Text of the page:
So I received an email today from a resident of Hampden who read my blog about how much Indians love their babies, which included a line comparing them to people I’ve seen in Hampden. This person let me know that parents in Hampden also love their babies. So I want to apologize to anyone I may have offended. I’m sure you do love your babies and I’m so happy to hear it. I was just so moved by what I saw in India. I will look for that on my own streets as well. Thank you for the reminder.
Archive for September, 2008
So, I’ve decided to become an ordained minister! It took about 2 minutes, but I put a lot of thought behind it before going to the website! I’ve so many amazing people through the bookstore and many of you have asked me if I know anyone who can perform wedding or commitment ceremonies. I just know one or two people…but I got to thinking – I love these people! I could do the ceremony for them! so – now I really can. If you are interested let me know and we can talk about it.
is an ordained member of the clergy of
The Church of Spiritual Humanism
Date of Ordination: September 29, 2008
Ordained by R. A. Zorger, President
CONGRATULATIONS AND WELCOME!
The Church of Spiritual Humanism is happy to inform you that your ordination request has been reviewed and approved, and you are now an officially ordained clergy member. You are now entitled to all privileges and courtesies normally offered to ordained members of the clergy. The record of your ordination has been entered into the official permanent records of the Church of Spiritual Humanism. Ordinations by the Church of Spiritual Humanism are for life, and are awarded completely free and without monetary charge.
As an ordained member of the clergy, you are hereby authorized by the CSH to officiate religious rites and ceremonies, including marriage, baby naming, funeral services, invocations, and holiday ceremonies, as permitted and subject to the laws and regulations of your country, state, and municipality. It is important that before you officiate any civil ceremony (such as marriages), you know and comply with all laws governing your locality.
The Church of Spiritual Humanism promotes religion based on reason. As a member of the CSH clergy it is your charge to strive to base your actions on, and influence others to be motivated by, deliberation and reason and not the irrational, emotional, or subjective. Furthermore your responsibilities are to peacefully follow the proper course of action, and to avoid infringing on the rights of others. You alone are responsible for your actions as a member of the clergy.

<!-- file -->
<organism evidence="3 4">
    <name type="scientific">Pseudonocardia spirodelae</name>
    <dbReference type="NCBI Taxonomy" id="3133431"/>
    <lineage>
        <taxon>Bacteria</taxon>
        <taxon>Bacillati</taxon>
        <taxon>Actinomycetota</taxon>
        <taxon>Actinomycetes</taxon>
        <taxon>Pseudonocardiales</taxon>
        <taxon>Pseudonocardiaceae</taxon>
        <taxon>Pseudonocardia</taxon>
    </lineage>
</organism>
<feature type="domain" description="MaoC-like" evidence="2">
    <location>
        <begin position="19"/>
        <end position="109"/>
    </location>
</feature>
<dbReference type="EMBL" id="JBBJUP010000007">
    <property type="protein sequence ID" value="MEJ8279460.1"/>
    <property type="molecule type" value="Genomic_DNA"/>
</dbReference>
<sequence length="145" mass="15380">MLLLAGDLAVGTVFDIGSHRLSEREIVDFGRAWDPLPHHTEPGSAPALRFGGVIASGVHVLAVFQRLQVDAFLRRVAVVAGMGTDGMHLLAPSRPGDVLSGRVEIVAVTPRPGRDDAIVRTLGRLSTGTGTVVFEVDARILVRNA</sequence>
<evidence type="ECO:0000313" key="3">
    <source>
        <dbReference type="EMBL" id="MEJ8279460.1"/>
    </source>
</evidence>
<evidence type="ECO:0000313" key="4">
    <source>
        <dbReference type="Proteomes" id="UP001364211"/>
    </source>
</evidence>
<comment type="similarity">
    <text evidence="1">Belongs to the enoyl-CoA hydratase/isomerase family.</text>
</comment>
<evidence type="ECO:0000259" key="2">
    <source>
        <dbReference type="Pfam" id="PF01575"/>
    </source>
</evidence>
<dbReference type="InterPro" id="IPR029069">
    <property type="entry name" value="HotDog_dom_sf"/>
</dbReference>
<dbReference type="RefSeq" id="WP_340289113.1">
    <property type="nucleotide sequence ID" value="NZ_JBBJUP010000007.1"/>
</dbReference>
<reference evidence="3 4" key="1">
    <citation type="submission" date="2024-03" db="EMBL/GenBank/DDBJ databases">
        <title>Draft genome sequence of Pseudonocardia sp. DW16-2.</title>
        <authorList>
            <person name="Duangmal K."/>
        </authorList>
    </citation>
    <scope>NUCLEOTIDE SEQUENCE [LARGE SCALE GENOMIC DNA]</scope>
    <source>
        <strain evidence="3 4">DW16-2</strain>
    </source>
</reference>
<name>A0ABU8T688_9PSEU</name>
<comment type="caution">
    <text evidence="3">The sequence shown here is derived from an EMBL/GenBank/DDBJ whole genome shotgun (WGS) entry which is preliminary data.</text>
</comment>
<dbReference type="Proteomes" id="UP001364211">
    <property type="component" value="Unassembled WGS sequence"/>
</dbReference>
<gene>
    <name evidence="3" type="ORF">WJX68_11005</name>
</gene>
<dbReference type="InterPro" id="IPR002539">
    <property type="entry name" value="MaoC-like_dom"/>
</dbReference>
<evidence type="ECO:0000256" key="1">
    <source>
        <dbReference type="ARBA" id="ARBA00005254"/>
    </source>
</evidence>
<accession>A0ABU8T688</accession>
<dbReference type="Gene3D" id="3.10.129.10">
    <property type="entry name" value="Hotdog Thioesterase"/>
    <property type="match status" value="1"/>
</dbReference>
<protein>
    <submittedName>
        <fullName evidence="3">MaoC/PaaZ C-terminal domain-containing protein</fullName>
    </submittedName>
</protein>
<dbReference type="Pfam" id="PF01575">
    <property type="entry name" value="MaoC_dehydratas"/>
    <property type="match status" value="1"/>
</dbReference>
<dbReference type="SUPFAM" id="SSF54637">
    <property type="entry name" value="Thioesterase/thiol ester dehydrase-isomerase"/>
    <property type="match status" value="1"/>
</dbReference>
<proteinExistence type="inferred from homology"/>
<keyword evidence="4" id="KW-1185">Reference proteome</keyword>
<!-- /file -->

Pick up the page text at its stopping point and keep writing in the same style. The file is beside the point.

You may also be interested in visiting the independently run Spiritual Humanism Forum at http://www.spiritualhumanismforum.com
This thought just keeps swirling around my head. I never saw a stroller in India. I saw parents holding their babies everywhere. Passing them on to other relatives. Kissing them. Tickling them. Smiling into their eyes. Never letting them go. Indians love their babies. On the trains, in restaurants, at tourist sites, walking on the street – moms and dads holding their kids’ hands, reassuring them, cuddling them, nuzzling them. I was so struck by the love, the acceptance, the humor, the smiles, the eyes. Such beautiful, amazing people.
And then there is this lovely tradition of Indians wanting to have their photo taken with foreigners. I can just imagine their photo albums filled with faces of white strangers – “Look ! We met these lovely people at the Taj Mahal. They love our country.” Schoolboys on a field trip shyly approached us at the Agra Fort – “photo?” Soon most of the class was upon us, crouching down to form rows to fit them all in! Families on vacation from the south, “photo?”
Often we would take photos of the kids posing for us – they didn’t seem that interested in seeing the digital picture – they were just so happy to have their photo taken! It was so sweet.
But back to the Indians loving their babies. I mentioned this to a woman on the trip and she said everyone loves their babies. I wish that was true. What I witness everyday on 36th Street, in the neighborhood where my shop is, makes me doubt that sometimes. I know they love their babies – but they most certainly don’t know how to express it. The aggression and anger I see from these parents is heartbreaking. I know it’s the way they were raised so I fear their kids have no chance. I rarely see love and affection between mothers and their babies on 36th Street. I see anger and frustration. I see drinking and smoking. I hear yelling and cursing. I wonder why it’s this way.
So this is why I was so struck by the love and warmth I saw in India. The biggest smiles I’ve ever seen were on the faces of these children held so closely by their mom or dad, or auntie, or uncle, or cousin, or friend. Passing babies back and forth from one loved one to another – never letting them go. On the airplane from Newark to Delhi. On the train from Delhi to Amritsar. In the market place in Jaipur. On the colonial streets of Shimla. In the quiet pathways in Dharamsala. By the Ganges in Haridwar. I’ll never forget this. Indians so love their babies.
to see photos from the trip, go to facebook.com, search for susan weis, and proceed from there…
Hello! We are in Agra now, the land of the Taj Mahal. Ok – so we had just come off a 14-hour overnight train ride, it was really hot and there were a million people there, so I’m thinking my impressions are a bit muted. It was beautiful. It’s so symetrical! The carvings in the stone are so delicate – I think I prefer the details over the masiveness of the building itself. Oh my – that’s just like India! It’s in the details as I wrote on a previous blog. So- I see! The Taj Mahal could be seen as a symbol of the country- massive in size. Overwhelming to the senses. But the real beuaty lies in the tiny carved flowers in the marble, inlaid with lapiz and amber. More musings on that later!